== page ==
Maine lawmakers are asking for a federal waiver that would allow newly arrived asylum seekers to go to work right away rather than wait six months, a largely symbolic gesture that has won support from both political parties, employers and immigrant groups.

This proposed emergency legislative resolve would direct the Maine Department of Labor to request a federal waiver from the U.S. Department of Homeland Security granting presumptive work eligibility to asylum seekers even though no such waiver process exists.

Asylum seekers are served a meal at Salvation Army in Portland on March 7. Derek Davis/Staff Photographer

But a little symbolism can go a long way, Sen. Eric Brakey, R-Androscoggin, said Tuesday.

“Some have questioned whether the federal government will even accept a request for waiver of the work prohibition,” Brakey said during testimony on L.D. 1050, which he sponsored. “I say send the request anyway … The more states demonstrate demand for waivers, the more it raises the issue in Congress.”

The symbolism worked its political magic in Augusta, too, winning over the leaders of both parties in the House, Sen. Minority Leader Trey Stewart, R-Presque Isle, and the first Somali Americans to serve in the Maine Legislature, Rep. Mana Abdi, D-Lewiston, and Rep. Deca Dhalic, D-South Portland.

The Labor and Housing Committee was so enchanted with this gesture that it voted to close the hearing, add an emergency preamble to L.D. 1050, which means that it would go into effect upon passage instead of 90 days after the session ends in June, and then voted 7-0 to endorse the bill itself.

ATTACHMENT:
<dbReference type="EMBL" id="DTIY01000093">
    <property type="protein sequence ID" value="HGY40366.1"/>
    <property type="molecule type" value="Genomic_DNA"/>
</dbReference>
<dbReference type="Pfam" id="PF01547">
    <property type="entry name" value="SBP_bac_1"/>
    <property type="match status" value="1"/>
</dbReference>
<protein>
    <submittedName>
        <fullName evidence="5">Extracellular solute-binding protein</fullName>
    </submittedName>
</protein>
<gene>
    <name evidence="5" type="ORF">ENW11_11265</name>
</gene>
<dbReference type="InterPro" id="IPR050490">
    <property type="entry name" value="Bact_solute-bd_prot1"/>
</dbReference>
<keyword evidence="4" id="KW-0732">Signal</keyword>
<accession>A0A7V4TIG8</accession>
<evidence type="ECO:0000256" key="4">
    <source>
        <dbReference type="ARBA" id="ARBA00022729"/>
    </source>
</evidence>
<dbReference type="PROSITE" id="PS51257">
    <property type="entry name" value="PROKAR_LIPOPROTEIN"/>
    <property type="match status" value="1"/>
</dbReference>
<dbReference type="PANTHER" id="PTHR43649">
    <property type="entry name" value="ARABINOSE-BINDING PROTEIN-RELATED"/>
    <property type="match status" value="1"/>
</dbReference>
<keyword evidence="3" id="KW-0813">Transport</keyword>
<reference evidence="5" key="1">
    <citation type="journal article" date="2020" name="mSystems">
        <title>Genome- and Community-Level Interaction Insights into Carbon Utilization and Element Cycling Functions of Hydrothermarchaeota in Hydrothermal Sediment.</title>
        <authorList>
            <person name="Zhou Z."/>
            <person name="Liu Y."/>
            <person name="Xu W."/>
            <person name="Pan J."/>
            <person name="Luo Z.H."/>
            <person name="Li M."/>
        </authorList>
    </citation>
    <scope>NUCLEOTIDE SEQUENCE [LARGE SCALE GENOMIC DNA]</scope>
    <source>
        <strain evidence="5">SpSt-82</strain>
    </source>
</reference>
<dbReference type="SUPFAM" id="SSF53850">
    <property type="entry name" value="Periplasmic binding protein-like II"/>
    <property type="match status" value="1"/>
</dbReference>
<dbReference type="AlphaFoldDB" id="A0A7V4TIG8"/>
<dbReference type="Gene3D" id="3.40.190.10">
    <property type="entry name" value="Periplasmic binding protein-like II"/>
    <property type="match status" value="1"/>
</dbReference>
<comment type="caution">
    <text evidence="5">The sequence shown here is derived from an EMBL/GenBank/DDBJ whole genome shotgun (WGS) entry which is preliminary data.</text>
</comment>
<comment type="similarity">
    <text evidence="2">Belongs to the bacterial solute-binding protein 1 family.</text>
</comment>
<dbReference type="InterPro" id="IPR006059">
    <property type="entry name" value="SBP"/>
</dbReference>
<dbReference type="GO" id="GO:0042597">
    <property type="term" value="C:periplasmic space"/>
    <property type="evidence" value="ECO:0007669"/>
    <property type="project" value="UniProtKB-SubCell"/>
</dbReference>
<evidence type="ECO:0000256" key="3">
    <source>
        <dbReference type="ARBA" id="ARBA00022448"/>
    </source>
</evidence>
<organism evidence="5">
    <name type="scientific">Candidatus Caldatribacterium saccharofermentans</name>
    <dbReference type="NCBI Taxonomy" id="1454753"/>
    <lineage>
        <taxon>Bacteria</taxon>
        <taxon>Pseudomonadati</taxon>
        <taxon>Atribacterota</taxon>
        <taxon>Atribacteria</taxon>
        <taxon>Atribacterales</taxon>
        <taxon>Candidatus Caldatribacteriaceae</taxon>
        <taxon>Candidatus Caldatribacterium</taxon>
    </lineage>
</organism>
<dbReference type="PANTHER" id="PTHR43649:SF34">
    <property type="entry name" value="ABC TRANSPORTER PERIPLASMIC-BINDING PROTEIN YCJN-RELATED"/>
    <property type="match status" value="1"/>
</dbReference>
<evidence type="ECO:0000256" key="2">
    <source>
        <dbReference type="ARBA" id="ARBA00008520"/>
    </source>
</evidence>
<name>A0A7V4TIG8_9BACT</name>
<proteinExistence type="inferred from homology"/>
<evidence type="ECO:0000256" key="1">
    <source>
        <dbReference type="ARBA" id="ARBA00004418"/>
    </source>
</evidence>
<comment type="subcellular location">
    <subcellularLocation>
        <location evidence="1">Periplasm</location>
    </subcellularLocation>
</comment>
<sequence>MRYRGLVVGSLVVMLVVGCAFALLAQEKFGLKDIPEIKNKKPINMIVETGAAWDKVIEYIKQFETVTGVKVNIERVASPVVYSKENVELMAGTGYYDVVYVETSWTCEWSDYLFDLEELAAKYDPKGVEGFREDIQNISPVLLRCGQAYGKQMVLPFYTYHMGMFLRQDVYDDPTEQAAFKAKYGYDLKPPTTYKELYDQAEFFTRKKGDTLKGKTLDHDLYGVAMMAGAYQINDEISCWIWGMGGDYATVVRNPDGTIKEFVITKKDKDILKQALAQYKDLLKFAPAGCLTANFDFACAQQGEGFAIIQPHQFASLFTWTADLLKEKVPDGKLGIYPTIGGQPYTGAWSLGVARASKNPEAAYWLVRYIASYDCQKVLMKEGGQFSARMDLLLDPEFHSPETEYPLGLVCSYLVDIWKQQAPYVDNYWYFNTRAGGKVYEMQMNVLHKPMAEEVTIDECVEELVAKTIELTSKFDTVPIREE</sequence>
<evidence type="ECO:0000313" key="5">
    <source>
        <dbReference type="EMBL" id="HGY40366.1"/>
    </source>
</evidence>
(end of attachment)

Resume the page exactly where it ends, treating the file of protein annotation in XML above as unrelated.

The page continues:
It is rare for a legislative committee to hold a public hearing on a bill and then vote on it the same day.

Maine is looking for help to provide better services to the growing number of asylum seekers coming into the state. Statistics about this influx of new Mainers can be difficult to track, lawmakers learned Tuesday, but records show Portland alone has welcomed 743 people since Jan. 1.

Asylum seekers are prevented by federal law from immediately seeking work to support themselves and their families, so many rely on public assistance programs that are straining to keep up with a surge of new arrivals this winter.

It would be easier to track the impacts of this wave and organize Maine’s response if host municipalities could go to a single state office to get information about the best ways to deliver services to new Mainers and the resources available to fund those services, said Sen. Rick Bennett, R-Oxford.

Bennett has introduced a bill, L.D. 787, to fund a resident service coordination office in the Department of Economic and Community Development that would “coordinate municipal efforts to connect persons who have recently moved to the state with housing and job opportunities.”

The two-person office would cost $255,000 in the next fiscal year, with costs rising to $305,000 in 2027.


The Committee on Innovation, Development, Economic Advancement and Business held a short hearing on the bill Tuesday afternoon. It only drew two speakers, including Bennett, but written testimony shows support from communities hosting asylum seekers.

Allowing asylum seekers to work sooner than federal law allows has been a perennial issue for local cities and towns since asylees began coming to Portland and surrounding communities about a decade ago.

Maine’s congressional delegation has pushed for changes in the asylum policy, but they failed to gain traction. However, both U.S. Sen. Susan Collins, a Republican, and U.S. Rep. Chellie Pingree, D-1st District, have each reintroduced similar bills that would reduce that waiting time to 30 days.